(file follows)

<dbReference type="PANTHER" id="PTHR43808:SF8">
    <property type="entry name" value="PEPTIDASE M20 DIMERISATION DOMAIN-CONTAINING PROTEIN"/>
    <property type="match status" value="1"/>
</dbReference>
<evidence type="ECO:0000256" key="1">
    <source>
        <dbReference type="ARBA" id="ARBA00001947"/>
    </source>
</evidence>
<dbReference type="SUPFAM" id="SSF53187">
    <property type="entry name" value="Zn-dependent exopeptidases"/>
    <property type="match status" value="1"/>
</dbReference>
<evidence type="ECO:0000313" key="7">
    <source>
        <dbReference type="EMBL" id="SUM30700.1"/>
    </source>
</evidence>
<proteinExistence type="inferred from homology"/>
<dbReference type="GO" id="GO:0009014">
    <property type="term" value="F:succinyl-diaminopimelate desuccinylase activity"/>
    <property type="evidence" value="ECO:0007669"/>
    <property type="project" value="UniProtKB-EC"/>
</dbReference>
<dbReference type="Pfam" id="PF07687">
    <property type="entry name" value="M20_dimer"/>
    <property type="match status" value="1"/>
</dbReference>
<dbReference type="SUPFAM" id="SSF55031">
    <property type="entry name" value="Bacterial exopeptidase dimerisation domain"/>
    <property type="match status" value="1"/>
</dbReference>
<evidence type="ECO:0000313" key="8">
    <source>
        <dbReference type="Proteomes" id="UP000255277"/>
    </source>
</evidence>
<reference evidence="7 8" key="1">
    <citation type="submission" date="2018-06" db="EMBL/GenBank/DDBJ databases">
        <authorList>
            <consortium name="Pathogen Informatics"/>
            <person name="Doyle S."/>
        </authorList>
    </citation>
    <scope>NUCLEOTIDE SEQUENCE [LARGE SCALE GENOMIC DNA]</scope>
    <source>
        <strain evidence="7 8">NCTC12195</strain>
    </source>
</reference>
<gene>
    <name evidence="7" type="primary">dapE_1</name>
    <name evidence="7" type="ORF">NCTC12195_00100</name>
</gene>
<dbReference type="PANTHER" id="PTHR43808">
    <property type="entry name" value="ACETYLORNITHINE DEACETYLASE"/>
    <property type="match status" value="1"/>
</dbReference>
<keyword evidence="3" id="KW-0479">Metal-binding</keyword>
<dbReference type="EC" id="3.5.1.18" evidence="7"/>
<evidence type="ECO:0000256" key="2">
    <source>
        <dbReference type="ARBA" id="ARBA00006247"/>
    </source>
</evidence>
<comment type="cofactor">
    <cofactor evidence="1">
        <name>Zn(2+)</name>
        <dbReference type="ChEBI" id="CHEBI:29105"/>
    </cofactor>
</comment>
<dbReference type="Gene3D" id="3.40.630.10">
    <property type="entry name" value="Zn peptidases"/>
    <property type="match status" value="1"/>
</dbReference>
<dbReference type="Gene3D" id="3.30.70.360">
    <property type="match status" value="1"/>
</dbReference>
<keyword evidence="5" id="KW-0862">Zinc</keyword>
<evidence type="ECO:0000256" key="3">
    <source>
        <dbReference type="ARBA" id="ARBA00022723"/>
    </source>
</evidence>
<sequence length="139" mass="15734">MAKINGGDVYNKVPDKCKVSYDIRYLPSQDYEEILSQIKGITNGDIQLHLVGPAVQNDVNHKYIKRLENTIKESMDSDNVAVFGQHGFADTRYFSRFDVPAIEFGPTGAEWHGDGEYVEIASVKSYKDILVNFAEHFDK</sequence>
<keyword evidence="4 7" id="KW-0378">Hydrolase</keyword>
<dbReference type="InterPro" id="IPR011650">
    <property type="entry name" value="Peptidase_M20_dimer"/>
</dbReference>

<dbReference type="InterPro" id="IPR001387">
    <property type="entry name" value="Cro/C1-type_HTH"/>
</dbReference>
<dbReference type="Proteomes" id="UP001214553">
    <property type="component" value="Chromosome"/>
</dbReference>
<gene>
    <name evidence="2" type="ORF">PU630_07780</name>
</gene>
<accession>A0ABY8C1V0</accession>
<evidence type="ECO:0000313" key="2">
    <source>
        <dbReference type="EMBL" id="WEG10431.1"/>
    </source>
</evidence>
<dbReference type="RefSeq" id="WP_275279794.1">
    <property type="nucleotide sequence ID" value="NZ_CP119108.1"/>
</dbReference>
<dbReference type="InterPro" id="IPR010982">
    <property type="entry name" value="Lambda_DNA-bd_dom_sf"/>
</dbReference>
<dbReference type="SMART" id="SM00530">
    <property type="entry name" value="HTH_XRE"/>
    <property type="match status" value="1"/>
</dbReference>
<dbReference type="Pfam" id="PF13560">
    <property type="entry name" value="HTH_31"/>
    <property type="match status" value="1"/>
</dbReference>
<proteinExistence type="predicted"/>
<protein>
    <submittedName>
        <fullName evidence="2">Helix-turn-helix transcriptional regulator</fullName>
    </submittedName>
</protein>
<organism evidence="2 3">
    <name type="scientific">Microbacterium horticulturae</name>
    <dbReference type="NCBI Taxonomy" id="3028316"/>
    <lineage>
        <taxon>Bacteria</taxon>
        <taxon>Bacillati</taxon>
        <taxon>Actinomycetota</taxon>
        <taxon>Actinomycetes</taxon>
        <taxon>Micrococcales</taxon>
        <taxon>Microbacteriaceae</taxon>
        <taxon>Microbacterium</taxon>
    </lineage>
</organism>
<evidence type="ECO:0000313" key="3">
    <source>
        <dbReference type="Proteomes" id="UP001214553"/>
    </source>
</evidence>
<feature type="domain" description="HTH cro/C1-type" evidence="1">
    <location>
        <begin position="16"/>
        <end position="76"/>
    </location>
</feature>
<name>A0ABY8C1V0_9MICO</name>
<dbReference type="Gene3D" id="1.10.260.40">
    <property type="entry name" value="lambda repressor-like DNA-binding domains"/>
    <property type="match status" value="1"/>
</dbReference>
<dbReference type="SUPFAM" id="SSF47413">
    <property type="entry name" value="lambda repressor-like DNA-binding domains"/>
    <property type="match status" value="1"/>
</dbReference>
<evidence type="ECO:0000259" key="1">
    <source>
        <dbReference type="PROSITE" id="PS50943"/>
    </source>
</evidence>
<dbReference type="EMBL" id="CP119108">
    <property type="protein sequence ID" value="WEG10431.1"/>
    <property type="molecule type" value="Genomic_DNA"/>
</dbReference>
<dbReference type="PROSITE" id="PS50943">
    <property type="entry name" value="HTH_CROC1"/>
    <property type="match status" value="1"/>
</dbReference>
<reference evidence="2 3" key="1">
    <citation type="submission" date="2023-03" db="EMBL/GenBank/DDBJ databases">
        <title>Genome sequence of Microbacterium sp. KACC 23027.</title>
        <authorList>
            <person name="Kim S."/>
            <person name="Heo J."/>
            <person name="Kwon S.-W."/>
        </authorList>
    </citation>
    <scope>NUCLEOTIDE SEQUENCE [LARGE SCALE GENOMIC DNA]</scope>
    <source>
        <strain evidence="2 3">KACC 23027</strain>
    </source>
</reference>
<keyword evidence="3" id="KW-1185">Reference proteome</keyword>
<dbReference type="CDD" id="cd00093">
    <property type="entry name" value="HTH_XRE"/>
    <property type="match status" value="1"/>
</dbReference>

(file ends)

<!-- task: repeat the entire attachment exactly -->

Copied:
<dbReference type="PANTHER" id="PTHR43808:SF8">
    <property type="entry name" value="PEPTIDASE M20 DIMERISATION DOMAIN-CONTAINING PROTEIN"/>
    <property type="match status" value="1"/>
</dbReference>
<evidence type="ECO:0000256" key="1">
    <source>
        <dbReference type="ARBA" id="ARBA00001947"/>
    </source>
</evidence>
<dbReference type="SUPFAM" id="SSF53187">
    <property type="entry name" value="Zn-dependent exopeptidases"/>
    <property type="match status" value="1"/>
</dbReference>
<evidence type="ECO:0000313" key="7">
    <source>
        <dbReference type="EMBL" id="SUM30700.1"/>
    </source>
</evidence>
<proteinExistence type="inferred from homology"/>
<dbReference type="GO" id="GO:0009014">
    <property type="term" value="F:succinyl-diaminopimelate desuccinylase activity"/>
    <property type="evidence" value="ECO:0007669"/>
    <property type="project" value="UniProtKB-EC"/>
</dbReference>
<dbReference type="Pfam" id="PF07687">
    <property type="entry name" value="M20_dimer"/>
    <property type="match status" value="1"/>
</dbReference>
<dbReference type="SUPFAM" id="SSF55031">
    <property type="entry name" value="Bacterial exopeptidase dimerisation domain"/>
    <property type="match status" value="1"/>
</dbReference>
<evidence type="ECO:0000313" key="8">
    <source>
        <dbReference type="Proteomes" id="UP000255277"/>
    </source>
</evidence>
<reference evidence="7 8" key="1">
    <citation type="submission" date="2018-06" db="EMBL/GenBank/DDBJ databases">
        <authorList>
            <consortium name="Pathogen Informatics"/>
            <person name="Doyle S."/>
        </authorList>
    </citation>
    <scope>NUCLEOTIDE SEQUENCE [LARGE SCALE GENOMIC DNA]</scope>
    <source>
        <strain evidence="7 8">NCTC12195</strain>
    </source>
</reference>
<gene>
    <name evidence="7" type="primary">dapE_1</name>
    <name evidence="7" type="ORF">NCTC12195_00100</name>
</gene>
<dbReference type="PANTHER" id="PTHR43808">
    <property type="entry name" value="ACETYLORNITHINE DEACETYLASE"/>
    <property type="match status" value="1"/>
</dbReference>
<keyword evidence="3" id="KW-0479">Metal-binding</keyword>
<dbReference type="EC" id="3.5.1.18" evidence="7"/>
<evidence type="ECO:0000256" key="2">
    <source>
        <dbReference type="ARBA" id="ARBA00006247"/>
    </source>
</evidence>
<comment type="cofactor">
    <cofactor evidence="1">
        <name>Zn(2+)</name>
        <dbReference type="ChEBI" id="CHEBI:29105"/>
    </cofactor>
</comment>
<dbReference type="Gene3D" id="3.40.630.10">
    <property type="entry name" value="Zn peptidases"/>
    <property type="match status" value="1"/>
</dbReference>
<dbReference type="Gene3D" id="3.30.70.360">
    <property type="match status" value="1"/>
</dbReference>
<keyword evidence="5" id="KW-0862">Zinc</keyword>
<evidence type="ECO:0000256" key="3">
    <source>
        <dbReference type="ARBA" id="ARBA00022723"/>
    </source>
</evidence>
<sequence length="139" mass="15734">MAKINGGDVYNKVPDKCKVSYDIRYLPSQDYEEILSQIKGITNGDIQLHLVGPAVQNDVNHKYIKRLENTIKESMDSDNVAVFGQHGFADTRYFSRFDVPAIEFGPTGAEWHGDGEYVEIASVKSYKDILVNFAEHFDK</sequence>
<keyword evidence="4 7" id="KW-0378">Hydrolase</keyword>
<dbReference type="InterPro" id="IPR011650">
    <property type="entry name" value="Peptidase_M20_dimer"/>
</dbReference>

<dbReference type="InterPro" id="IPR001387">
    <property type="entry name" value="Cro/C1-type_HTH"/>
</dbReference>
<dbReference type="Proteomes" id="UP001214553">
    <property type="component" value="Chromosome"/>
</dbReference>
<gene>
    <name evidence="2" type="ORF">PU630_07780</name>
</gene>
<accession>A0ABY8C1V0</accession>
<evidence type="ECO:0000313" key="2">
    <source>
        <dbReference type="EMBL" id="WEG10431.1"/>
    </source>
</evidence>
<dbReference type="RefSeq" id="WP_275279794.1">
    <property type="nucleotide sequence ID" value="NZ_CP119108.1"/>
</dbReference>
<dbReference type="InterPro" id="IPR010982">
    <property type="entry name" value="Lambda_DNA-bd_dom_sf"/>
</dbReference>
<dbReference type="SMART" id="SM00530">
    <property type="entry name" value="HTH_XRE"/>
    <property type="match status" value="1"/>
</dbReference>
<dbReference type="Pfam" id="PF13560">
    <property type="entry name" value="HTH_31"/>
    <property type="match status" value="1"/>
</dbReference>
<proteinExistence type="predicted"/>
<protein>
    <submittedName>
        <fullName evidence="2">Helix-turn-helix transcriptional regulator</fullName>
    </submittedName>
</protein>
<organism evidence="2 3">
    <name type="scientific">Microbacterium horticulturae</name>
    <dbReference type="NCBI Taxonomy" id="3028316"/>
    <lineage>
        <taxon>Bacteria</taxon>
        <taxon>Bacillati</taxon>
        <taxon>Actinomycetota</taxon>
        <taxon>Actinomycetes</taxon>
        <taxon>Micrococcales</taxon>
        <taxon>Microbacteriaceae</taxon>
        <taxon>Microbacterium</taxon>
    </lineage>
</organism>
<evidence type="ECO:0000313" key="3">
    <source>
        <dbReference type="Proteomes" id="UP001214553"/>
    </source>
</evidence>
<feature type="domain" description="HTH cro/C1-type" evidence="1">
    <location>
        <begin position="16"/>
        <end position="76"/>
    </location>
</feature>
<name>A0ABY8C1V0_9MICO</name>
<dbReference type="Gene3D" id="1.10.260.40">
    <property type="entry name" value="lambda repressor-like DNA-binding domains"/>
    <property type="match status" value="1"/>
</dbReference>
<dbReference type="SUPFAM" id="SSF47413">
    <property type="entry name" value="lambda repressor-like DNA-binding domains"/>
    <property type="match status" value="1"/>
</dbReference>
<evidence type="ECO:0000259" key="1">
    <source>
        <dbReference type="PROSITE" id="PS50943"/>
    </source>
</evidence>
<dbReference type="EMBL" id="CP119108">
    <property type="protein sequence ID" value="WEG10431.1"/>
    <property type="molecule type" value="Genomic_DNA"/>
</dbReference>
<dbReference type="PROSITE" id="PS50943">
    <property type="entry name" value="HTH_CROC1"/>
    <property type="match status" value="1"/>
</dbReference>
<reference evidence="2 3" key="1">
    <citation type="submission" date="2023-03" db="EMBL/GenBank/DDBJ databases">
        <title>Genome sequence of Microbacterium sp. KACC 23027.</title>
        <authorList>
            <person name="Kim S."/>
            <person name="Heo J."/>
            <person name="Kwon S.-W."/>
        </authorList>
    </citation>
    <scope>NUCLEOTIDE SEQUENCE [LARGE SCALE GENOMIC DNA]</scope>
    <source>
        <strain evidence="2 3">KACC 23027</strain>
    </source>
</reference>
<keyword evidence="3" id="KW-1185">Reference proteome</keyword>
<dbReference type="CDD" id="cd00093">
    <property type="entry name" value="HTH_XRE"/>
    <property type="match status" value="1"/>
</dbReference>